It was all that — and more.
In 2017, we launched three groundbreaking centennial initiatives focused on fighting poverty in our community, transforming Jewish day camp for a new generation, and ensuring Jerusalem’s future as a vibrant and thriving city. We completed the most successful annual fundraising campaign in our 100-year history. We hosted numerous celebratory, sold-out events, including our leadership launch at Jazz at Lincoln Center, the centennial Bash – attended by 1,000 people (half under the age of 40), and our unforgettable 350-person mission to Israel. Our history was on display at an American Jewish Historical Society exhibit, and we were featured in WNET’s Treasures of New York series. And just last month, 100 people representing Team UJA ran the TCS New York City Marathon.
We brought important innovation to the work we enable each day. Just a few examples: Working hand in hand with our nonprofit partners, we introduced digital choice food pantries. Now instead of waiting in long lines to receive a standard bag of food, families can choose for themselves the food that best meets their needs, preserving their dignity and significantly reducing waste and inefficiency. We launched Time for Good, our volunteer platform, and introduced thousands of volunteers to the work of our local partners. And we piloted online grant allocations, broadly expanding our reach in the community by giving everyone the opportunity to weigh in on the question: “How do you want to shape your Jewish New York?”
We also greatly expanded program services to an evolving and diverse Jewish community from Brooklyn to Belarus, and rallied to help those devastated by the hurricanes, from Texas to the Caribbean. And in a year marked by intense political divisiveness, we continued to convene people from across the spectrum of our community to address common challenges and promote respect, tolerance, and understanding.
Now, as 2017 comes to a close, we’re facing ever-increasing uncertainty and pressing questions that demand our community’s focus in the years ahead:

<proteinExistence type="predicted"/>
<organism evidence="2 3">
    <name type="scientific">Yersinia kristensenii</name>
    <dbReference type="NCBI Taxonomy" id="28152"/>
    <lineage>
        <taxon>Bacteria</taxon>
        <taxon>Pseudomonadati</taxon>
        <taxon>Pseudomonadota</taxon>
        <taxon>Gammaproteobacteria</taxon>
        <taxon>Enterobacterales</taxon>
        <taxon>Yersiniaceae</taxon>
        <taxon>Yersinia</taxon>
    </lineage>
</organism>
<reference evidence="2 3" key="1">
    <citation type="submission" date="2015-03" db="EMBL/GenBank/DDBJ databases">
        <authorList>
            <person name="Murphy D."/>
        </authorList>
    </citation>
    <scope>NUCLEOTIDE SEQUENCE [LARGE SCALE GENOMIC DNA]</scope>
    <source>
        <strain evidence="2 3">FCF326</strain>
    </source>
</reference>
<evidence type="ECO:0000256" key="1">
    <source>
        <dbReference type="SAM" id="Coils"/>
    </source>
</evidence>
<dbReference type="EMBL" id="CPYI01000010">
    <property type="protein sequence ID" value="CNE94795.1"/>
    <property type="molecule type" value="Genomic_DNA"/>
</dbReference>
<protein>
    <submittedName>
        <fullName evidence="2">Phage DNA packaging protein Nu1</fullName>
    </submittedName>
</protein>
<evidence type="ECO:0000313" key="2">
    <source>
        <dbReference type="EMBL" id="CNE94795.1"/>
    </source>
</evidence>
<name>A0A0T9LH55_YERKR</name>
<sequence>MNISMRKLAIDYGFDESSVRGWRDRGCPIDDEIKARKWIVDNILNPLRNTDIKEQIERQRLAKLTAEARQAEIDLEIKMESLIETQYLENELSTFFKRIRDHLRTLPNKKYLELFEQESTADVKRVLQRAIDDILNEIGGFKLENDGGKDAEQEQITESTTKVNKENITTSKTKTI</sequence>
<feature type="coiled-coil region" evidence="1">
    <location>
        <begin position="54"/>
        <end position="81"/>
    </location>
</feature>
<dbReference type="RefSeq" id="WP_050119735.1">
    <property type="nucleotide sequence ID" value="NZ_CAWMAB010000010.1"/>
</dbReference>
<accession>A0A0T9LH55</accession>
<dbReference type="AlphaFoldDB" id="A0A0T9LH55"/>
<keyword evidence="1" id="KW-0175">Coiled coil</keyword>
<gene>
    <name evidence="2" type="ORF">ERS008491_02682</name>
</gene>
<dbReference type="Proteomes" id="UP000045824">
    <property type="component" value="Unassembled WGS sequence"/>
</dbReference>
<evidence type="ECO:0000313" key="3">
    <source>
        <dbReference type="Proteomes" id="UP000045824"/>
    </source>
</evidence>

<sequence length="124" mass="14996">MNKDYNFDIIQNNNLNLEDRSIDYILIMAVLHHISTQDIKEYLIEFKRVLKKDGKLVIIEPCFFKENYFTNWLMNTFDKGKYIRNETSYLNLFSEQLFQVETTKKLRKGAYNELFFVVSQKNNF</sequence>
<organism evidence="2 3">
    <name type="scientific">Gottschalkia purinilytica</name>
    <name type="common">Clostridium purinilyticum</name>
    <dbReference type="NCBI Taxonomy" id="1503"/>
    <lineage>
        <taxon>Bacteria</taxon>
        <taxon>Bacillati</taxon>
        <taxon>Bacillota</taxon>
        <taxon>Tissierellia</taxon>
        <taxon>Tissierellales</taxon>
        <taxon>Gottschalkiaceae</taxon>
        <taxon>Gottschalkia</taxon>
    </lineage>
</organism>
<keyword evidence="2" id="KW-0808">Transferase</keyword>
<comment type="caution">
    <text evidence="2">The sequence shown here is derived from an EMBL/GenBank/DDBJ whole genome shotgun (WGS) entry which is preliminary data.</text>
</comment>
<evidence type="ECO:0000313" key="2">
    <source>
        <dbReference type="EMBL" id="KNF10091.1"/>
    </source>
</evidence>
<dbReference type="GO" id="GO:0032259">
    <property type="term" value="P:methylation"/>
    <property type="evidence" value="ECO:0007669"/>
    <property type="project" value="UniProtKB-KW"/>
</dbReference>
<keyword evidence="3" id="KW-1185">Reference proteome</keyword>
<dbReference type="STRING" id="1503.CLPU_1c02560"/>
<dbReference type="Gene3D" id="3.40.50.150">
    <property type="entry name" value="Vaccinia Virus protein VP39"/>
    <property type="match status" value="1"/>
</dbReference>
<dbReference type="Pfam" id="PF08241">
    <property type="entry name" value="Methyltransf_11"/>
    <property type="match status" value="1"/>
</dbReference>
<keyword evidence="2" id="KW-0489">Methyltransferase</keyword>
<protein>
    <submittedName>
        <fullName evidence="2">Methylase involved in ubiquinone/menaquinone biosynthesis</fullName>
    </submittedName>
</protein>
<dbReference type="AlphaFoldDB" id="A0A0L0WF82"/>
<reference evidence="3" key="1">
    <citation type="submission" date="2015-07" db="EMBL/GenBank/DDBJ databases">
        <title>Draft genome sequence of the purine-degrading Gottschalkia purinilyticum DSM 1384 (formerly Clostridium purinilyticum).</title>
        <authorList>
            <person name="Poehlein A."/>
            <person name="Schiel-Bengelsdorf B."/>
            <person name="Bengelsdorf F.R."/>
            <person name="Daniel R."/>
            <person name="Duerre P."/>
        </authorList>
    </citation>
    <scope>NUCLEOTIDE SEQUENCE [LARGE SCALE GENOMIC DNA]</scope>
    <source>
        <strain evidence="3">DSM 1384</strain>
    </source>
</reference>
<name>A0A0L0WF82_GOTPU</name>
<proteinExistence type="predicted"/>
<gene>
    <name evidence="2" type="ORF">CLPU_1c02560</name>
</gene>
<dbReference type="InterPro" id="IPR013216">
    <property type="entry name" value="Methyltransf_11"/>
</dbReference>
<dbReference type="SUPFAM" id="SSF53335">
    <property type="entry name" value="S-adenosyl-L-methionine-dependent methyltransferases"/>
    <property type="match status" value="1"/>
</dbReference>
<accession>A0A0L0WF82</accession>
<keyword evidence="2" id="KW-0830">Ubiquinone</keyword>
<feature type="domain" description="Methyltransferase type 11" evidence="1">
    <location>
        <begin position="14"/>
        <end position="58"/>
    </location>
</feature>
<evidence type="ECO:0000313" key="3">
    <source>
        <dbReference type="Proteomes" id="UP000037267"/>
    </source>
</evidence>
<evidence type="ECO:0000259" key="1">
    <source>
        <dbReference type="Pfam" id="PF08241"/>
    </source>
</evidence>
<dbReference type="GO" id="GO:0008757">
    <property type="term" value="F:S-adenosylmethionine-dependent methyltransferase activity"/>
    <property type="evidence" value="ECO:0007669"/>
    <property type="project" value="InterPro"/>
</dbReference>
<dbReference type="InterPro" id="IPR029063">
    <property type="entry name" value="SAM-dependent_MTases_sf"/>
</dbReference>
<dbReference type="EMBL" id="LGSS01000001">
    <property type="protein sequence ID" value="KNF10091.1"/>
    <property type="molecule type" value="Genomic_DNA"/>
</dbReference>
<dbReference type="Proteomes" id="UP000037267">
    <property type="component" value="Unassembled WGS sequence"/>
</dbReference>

- How do we ensure that our children and grandchildren stay connected to our rich and vibrant Jewish tradition?
- With government funding reduced, how do we strengthen the ability of our health and human service partners to meet the needs of the most vulnerable New Yorkers?
- How do we make certain that the 45,000 increasingly aging and frail Holocaust survivors in the New York area – 40% of whom live in poverty – get the care they need?
- How do we bridge the growing divides between Israel and large segments of American Jewry, and the divisions within our own local community?
There are no easy answers to these questions. Some reflect newer concerns, others we’ve grappled with for some time. But if the history of UJA-Federation over these past 100 years has taught us anything, it’s that solutions are possible, and we can help drive them. Our founders in 1917 – with World War I raging and millions of destitute immigrants on our shores – certainly proved so. Their courage, resilience, and innovative spirit in the face of seemingly insurmountable challenges helped shape our city and global Jewish community for 100 years.
Now it’s up to us to begin shaping the next 100.
Shabbat shalom, and best wishes for a healthy and happy 2018!